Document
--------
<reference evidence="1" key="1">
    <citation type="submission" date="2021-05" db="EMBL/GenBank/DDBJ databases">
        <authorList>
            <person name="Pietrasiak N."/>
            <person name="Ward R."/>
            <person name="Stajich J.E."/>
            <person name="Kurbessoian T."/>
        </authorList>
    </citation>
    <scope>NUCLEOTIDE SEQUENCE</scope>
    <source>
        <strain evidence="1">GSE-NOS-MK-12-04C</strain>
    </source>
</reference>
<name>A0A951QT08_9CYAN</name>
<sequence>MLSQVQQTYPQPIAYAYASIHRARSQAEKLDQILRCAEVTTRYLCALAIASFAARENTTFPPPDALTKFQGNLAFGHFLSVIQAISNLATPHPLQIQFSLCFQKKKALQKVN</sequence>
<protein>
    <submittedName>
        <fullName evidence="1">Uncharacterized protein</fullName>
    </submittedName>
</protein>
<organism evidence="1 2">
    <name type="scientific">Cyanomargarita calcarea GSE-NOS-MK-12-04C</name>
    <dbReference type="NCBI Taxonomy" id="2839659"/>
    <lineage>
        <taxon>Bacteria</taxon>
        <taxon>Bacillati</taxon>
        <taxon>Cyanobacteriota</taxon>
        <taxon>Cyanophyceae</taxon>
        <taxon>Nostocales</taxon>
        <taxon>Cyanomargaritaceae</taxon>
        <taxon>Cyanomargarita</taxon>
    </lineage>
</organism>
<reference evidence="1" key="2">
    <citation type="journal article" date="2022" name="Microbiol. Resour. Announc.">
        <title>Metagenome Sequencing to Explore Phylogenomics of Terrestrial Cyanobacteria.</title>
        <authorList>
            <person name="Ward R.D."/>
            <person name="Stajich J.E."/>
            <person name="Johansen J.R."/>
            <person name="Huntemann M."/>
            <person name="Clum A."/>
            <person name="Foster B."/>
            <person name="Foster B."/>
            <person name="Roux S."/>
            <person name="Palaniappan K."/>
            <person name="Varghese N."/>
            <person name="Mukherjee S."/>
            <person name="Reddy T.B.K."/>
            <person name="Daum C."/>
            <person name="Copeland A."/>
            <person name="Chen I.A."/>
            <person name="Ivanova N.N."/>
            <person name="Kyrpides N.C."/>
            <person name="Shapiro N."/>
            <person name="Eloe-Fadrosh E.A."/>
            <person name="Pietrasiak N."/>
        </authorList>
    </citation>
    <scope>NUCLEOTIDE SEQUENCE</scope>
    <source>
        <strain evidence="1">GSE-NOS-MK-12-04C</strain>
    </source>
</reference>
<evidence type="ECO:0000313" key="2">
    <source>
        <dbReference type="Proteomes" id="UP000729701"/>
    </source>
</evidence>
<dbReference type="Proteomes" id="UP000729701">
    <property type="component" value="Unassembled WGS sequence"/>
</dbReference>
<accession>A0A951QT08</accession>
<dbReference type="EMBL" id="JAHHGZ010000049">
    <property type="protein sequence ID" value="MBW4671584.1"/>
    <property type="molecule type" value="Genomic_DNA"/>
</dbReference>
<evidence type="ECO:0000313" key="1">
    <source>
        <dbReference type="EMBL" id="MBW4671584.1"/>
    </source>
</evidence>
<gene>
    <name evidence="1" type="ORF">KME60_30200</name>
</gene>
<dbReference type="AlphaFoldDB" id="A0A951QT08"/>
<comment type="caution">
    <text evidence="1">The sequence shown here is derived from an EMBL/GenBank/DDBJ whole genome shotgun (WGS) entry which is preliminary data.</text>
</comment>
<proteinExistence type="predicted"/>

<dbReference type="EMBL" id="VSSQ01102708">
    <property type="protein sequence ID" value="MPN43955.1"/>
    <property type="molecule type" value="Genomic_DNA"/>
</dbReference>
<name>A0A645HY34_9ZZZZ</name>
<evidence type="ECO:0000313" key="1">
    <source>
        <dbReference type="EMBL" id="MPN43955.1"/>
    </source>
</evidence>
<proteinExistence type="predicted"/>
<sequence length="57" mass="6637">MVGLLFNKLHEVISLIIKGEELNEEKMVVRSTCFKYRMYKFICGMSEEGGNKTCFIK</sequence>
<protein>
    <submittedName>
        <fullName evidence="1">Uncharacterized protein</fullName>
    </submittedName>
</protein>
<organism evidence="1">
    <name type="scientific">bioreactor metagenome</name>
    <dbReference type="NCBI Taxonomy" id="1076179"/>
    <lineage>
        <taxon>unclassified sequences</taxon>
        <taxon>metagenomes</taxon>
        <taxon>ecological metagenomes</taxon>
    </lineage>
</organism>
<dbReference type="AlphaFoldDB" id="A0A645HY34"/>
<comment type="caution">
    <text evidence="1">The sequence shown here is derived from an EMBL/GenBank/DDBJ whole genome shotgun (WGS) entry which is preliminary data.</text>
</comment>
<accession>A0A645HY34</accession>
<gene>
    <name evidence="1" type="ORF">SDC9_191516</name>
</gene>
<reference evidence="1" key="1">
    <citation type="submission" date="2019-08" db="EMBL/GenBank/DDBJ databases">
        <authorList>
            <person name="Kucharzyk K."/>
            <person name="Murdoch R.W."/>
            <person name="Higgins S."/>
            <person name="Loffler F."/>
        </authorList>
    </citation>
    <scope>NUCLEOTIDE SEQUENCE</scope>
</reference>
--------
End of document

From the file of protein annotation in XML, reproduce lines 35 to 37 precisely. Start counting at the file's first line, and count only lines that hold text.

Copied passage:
<reference evidence="1" key="2">
    <citation type="journal article" date="2022" name="Microbiol. Resour. Announc.">
        <title>Metagenome Sequencing to Explore Phylogenomics of Terrestrial Cyanobacteria.</title>